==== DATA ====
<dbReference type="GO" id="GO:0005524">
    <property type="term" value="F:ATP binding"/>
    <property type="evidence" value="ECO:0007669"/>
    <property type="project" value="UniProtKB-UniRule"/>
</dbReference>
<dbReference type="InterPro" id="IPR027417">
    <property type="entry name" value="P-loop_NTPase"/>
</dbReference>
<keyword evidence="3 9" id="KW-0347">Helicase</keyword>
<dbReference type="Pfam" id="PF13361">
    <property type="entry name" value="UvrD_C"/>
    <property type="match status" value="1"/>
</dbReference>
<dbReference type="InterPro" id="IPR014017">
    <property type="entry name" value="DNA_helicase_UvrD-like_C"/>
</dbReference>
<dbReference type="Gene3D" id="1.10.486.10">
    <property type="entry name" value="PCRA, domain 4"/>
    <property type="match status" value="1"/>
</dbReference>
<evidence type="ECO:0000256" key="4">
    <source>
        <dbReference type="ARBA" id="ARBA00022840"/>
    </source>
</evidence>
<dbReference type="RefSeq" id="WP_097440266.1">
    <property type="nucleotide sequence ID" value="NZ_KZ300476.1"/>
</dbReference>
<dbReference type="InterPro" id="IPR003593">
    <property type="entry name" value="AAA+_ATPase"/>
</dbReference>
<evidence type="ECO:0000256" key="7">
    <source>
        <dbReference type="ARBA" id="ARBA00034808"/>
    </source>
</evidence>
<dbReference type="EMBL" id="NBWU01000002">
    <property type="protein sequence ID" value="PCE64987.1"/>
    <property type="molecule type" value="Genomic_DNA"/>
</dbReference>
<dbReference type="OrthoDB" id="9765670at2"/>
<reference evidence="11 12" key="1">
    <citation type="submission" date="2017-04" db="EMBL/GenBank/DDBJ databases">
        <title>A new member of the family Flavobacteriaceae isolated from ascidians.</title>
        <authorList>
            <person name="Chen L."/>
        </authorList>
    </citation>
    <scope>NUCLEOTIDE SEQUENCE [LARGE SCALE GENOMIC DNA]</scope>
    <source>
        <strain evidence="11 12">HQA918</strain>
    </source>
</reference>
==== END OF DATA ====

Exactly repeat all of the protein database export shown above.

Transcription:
<dbReference type="GO" id="GO:0005524">
    <property type="term" value="F:ATP binding"/>
    <property type="evidence" value="ECO:0007669"/>
    <property type="project" value="UniProtKB-UniRule"/>
</dbReference>
<dbReference type="InterPro" id="IPR027417">
    <property type="entry name" value="P-loop_NTPase"/>
</dbReference>
<keyword evidence="3 9" id="KW-0347">Helicase</keyword>
<dbReference type="Pfam" id="PF13361">
    <property type="entry name" value="UvrD_C"/>
    <property type="match status" value="1"/>
</dbReference>
<dbReference type="InterPro" id="IPR014017">
    <property type="entry name" value="DNA_helicase_UvrD-like_C"/>
</dbReference>
<dbReference type="Gene3D" id="1.10.486.10">
    <property type="entry name" value="PCRA, domain 4"/>
    <property type="match status" value="1"/>
</dbReference>
<evidence type="ECO:0000256" key="4">
    <source>
        <dbReference type="ARBA" id="ARBA00022840"/>
    </source>
</evidence>
<dbReference type="RefSeq" id="WP_097440266.1">
    <property type="nucleotide sequence ID" value="NZ_KZ300476.1"/>
</dbReference>
<dbReference type="InterPro" id="IPR003593">
    <property type="entry name" value="AAA+_ATPase"/>
</dbReference>
<evidence type="ECO:0000256" key="7">
    <source>
        <dbReference type="ARBA" id="ARBA00034808"/>
    </source>
</evidence>
<dbReference type="EMBL" id="NBWU01000002">
    <property type="protein sequence ID" value="PCE64987.1"/>
    <property type="molecule type" value="Genomic_DNA"/>
</dbReference>
<dbReference type="OrthoDB" id="9765670at2"/>
<reference evidence="11 12" key="1">
    <citation type="submission" date="2017-04" db="EMBL/GenBank/DDBJ databases">
        <title>A new member of the family Flavobacteriaceae isolated from ascidians.</title>
        <authorList>
            <person name="Chen L."/>
        </authorList>
    </citation>
    <scope>NUCLEOTIDE SEQUENCE [LARGE SCALE GENOMIC DNA]</scope>
    <source>
        <strain evidence="11 12">HQA918</strain>
    </source>
</reference>